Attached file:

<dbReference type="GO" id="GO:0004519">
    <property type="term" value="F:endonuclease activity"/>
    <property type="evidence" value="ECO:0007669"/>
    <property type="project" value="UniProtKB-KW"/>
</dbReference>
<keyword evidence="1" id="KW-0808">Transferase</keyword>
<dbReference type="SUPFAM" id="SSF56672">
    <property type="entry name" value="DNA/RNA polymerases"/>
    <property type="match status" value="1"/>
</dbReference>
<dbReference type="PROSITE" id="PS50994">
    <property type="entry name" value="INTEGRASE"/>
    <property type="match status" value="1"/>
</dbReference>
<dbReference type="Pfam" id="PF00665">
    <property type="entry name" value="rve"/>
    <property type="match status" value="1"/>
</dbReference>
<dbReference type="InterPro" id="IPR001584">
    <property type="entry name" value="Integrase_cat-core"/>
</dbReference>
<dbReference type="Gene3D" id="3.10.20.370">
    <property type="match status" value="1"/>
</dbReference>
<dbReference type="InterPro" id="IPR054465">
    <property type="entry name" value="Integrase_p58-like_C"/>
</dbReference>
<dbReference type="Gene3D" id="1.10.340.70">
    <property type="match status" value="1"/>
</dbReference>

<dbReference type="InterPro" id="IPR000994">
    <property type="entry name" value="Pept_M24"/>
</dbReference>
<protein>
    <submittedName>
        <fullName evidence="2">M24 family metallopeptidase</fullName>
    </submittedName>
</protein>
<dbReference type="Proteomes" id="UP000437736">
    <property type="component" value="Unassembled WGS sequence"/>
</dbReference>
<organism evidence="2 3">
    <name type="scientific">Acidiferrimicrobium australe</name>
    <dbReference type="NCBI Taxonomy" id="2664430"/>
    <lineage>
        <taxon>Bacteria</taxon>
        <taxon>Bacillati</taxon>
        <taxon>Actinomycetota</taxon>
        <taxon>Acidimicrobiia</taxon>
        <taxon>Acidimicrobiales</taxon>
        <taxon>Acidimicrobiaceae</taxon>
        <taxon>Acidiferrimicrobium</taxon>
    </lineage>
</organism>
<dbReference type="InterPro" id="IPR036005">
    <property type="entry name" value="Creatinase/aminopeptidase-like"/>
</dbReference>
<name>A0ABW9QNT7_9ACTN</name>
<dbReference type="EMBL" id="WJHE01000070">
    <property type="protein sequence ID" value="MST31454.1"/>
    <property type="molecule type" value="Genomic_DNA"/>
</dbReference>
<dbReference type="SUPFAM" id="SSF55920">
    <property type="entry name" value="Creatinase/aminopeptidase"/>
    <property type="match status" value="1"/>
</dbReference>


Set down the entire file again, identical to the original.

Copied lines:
<dbReference type="GO" id="GO:0004519">
    <property type="term" value="F:endonuclease activity"/>
    <property type="evidence" value="ECO:0007669"/>
    <property type="project" value="UniProtKB-KW"/>
</dbReference>
<keyword evidence="1" id="KW-0808">Transferase</keyword>
<dbReference type="SUPFAM" id="SSF56672">
    <property type="entry name" value="DNA/RNA polymerases"/>
    <property type="match status" value="1"/>
</dbReference>
<dbReference type="PROSITE" id="PS50994">
    <property type="entry name" value="INTEGRASE"/>
    <property type="match status" value="1"/>
</dbReference>
<dbReference type="Pfam" id="PF00665">
    <property type="entry name" value="rve"/>
    <property type="match status" value="1"/>
</dbReference>
<dbReference type="InterPro" id="IPR001584">
    <property type="entry name" value="Integrase_cat-core"/>
</dbReference>
<dbReference type="Gene3D" id="3.10.20.370">
    <property type="match status" value="1"/>
</dbReference>
<dbReference type="InterPro" id="IPR054465">
    <property type="entry name" value="Integrase_p58-like_C"/>
</dbReference>
<dbReference type="Gene3D" id="1.10.340.70">
    <property type="match status" value="1"/>
</dbReference>

<dbReference type="InterPro" id="IPR000994">
    <property type="entry name" value="Pept_M24"/>
</dbReference>
<protein>
    <submittedName>
        <fullName evidence="2">M24 family metallopeptidase</fullName>
    </submittedName>
</protein>
<dbReference type="Proteomes" id="UP000437736">
    <property type="component" value="Unassembled WGS sequence"/>
</dbReference>
<organism evidence="2 3">
    <name type="scientific">Acidiferrimicrobium australe</name>
    <dbReference type="NCBI Taxonomy" id="2664430"/>
    <lineage>
        <taxon>Bacteria</taxon>
        <taxon>Bacillati</taxon>
        <taxon>Actinomycetota</taxon>
        <taxon>Acidimicrobiia</taxon>
        <taxon>Acidimicrobiales</taxon>
        <taxon>Acidimicrobiaceae</taxon>
        <taxon>Acidiferrimicrobium</taxon>
    </lineage>
</organism>
<dbReference type="InterPro" id="IPR036005">
    <property type="entry name" value="Creatinase/aminopeptidase-like"/>
</dbReference>
<name>A0ABW9QNT7_9ACTN</name>
<dbReference type="EMBL" id="WJHE01000070">
    <property type="protein sequence ID" value="MST31454.1"/>
    <property type="molecule type" value="Genomic_DNA"/>
</dbReference>
<dbReference type="SUPFAM" id="SSF55920">
    <property type="entry name" value="Creatinase/aminopeptidase"/>
    <property type="match status" value="1"/>
</dbReference>